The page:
Accepted by MNRAS 2014
E-mail contact:
DRAFT is available at

Kiloparsec-scale outflows are prevalent among luminous AGN: outflows and feedback in the context of the overall AGN population

C. M. Harrison1, D. M. Alexander1, J. R. Mullaney1,2 and A. M. Swinbank3

1. Department of Physics, Durham University, South Road, Durham, DH1 3LE, UK
2. Department of Physics & Astronomy, University of Sheffield, Sheffield, S3 7RH, UK
3. Institute for Computational Cosmology, Durham University, South Road, Durham, DH1 3LE, UK

We present integral field unit (IFU) observations covering the [O III]λλ4959,5007 and Hβ emission lines of sixteen z<0.2 type 2 active galactic nuclei (AGN). Our targets are selected from a well-constrained parent sample of ≈24,000 AGN so that we can place our observations into the context of the overall AGN population. Our targets are radio-quiet with star formation rates (~<[10-100]Moyr-1) that are consistent with normal star-forming galaxies. We decouple the kinematics of galaxy dynamics and mergers from outflows. We find high-velocity ionised gas (velocity widths ≈600-1500 km s-1; maximum velocities ≤1700 km s-1) with observed spatial extents of >~(6-16) kpc in all targets and observe signatures of spherical outflows and bi-polar superbubbles. We show that our targets are representative of z<0.2, luminous (i.e., L[O~III] > 1041.7erg s-1) type 2 AGN and that ionised outflows are not only common but also in ≥70% (3σ confidence) of cases, they are extended over kiloparsec scales. Our study demonstrates that galaxy-wide energetic outflows are not confined to the most extreme star-forming galaxies or radio-luminous AGN; however, there may be a higher incidence of the most extreme outflow velocities in quasars hosted in ultra-luminous infrared galaxies. Both star formation and AGN activity appear to be energetically viable to drive the outflows and we find no definitive evidence that favours one process over the other. Although highly uncertain, we derive mass outflow rates (typically ~10× the SFRs), kinetic energies (≈0.5-10% of LAGN) and momentum rates (typically >~10-20 × LAGN/c) consistent with theoretical models that predict AGN-driven outflows play a significant role in shaping the evolution of galaxies.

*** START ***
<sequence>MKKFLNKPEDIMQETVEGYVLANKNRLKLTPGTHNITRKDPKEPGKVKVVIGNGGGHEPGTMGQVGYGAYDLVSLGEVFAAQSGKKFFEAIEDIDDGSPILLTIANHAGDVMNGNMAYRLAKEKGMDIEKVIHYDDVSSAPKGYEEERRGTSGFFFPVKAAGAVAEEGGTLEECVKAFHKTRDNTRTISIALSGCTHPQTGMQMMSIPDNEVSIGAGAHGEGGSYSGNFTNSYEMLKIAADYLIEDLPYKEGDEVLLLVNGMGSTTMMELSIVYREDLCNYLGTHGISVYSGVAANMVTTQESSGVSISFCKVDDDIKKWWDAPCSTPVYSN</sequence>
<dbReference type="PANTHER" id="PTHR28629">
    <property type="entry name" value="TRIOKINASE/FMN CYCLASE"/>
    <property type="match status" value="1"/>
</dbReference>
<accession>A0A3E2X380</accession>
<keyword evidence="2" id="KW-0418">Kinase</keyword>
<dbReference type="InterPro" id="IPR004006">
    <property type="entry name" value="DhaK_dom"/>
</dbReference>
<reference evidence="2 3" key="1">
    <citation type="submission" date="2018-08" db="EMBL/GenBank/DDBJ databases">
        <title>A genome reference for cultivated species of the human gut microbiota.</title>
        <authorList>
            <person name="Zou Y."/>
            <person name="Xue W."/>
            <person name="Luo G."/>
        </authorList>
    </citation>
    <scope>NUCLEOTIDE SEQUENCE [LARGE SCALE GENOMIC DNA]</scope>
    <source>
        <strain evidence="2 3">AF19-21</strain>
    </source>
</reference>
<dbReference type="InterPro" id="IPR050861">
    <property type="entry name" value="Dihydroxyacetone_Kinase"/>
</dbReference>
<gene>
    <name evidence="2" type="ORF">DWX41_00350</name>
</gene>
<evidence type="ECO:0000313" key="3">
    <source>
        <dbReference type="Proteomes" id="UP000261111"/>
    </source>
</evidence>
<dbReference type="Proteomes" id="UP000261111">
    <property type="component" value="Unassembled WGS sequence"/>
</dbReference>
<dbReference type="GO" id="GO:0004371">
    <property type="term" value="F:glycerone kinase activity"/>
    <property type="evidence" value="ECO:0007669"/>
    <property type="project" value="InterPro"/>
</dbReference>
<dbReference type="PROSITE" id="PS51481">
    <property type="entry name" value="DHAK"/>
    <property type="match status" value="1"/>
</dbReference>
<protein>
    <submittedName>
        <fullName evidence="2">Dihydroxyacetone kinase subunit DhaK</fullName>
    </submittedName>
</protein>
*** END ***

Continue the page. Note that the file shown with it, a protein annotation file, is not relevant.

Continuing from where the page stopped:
Accepted by MNRAS
E-mail contact:
arXiv version:

A New Method for Measuring Extragalactic Distances

Y. Yoshii1,5, Y. Kobayashi2, T. Minezaki1, S. Koshida3 and B. A. Peterson4

1. Institute of Astronomy, School of Science, University of Tokyo, 2-21-1 Osawa, Mitaka, Tokyo 181-0015, Japan
2. National Astronomical Observatory, 2-21-1 Osawa, Mitaka, Tokyo 181-8588, Japan
3. Center of Astro Engineering and Department of Electrical Engineering, Pontificia Univercsidad Catolica de Chile, Av. Vicuna Mackenna 4868, Chile
4. Mount Stromlo Observatory, Research School of Astronomy and Astrophysics, Australian National University, Weston Creek P.O., ACT 2611, Australia
5. PI of the MAGNUM project

We have pioneered a new method for the measurement of extragalactic distances. This method uses the time-lag between variations in the short wavelength and long wavelength light from an active galactic nucleus (AGN), based on a quantitative physical model of dust reverberation that relates the time-lag to the absolute luminosity of the AGN. We use the large homogeneous data set from intensive monitoring observations in optical and near-infrared wavelength bands with the dedicated 2-m MAGNUM telescope to obtain the distances to 17 AGNs in the redshift range z = 0.0024 to z = 0.0353. These distance measurements are compared with distances measured using Cepheid variable stars, and are used to infer that H0 = 73 ± 3 (random) km s-1 Mpc-1. The systematic error in H0 is examined, and the uncertainty in the size distribution of dust grains is the largest source of the systematic error, which is much reduced for a sample of AGNs for which their parameter values in the model of dust reverberation are individually measured. This AGN time-lag method can be used beyond 30 Mpc, the farthest distance reached by extragalactic Cepheids, and can be extended to high-redshift quasi-stellar objects.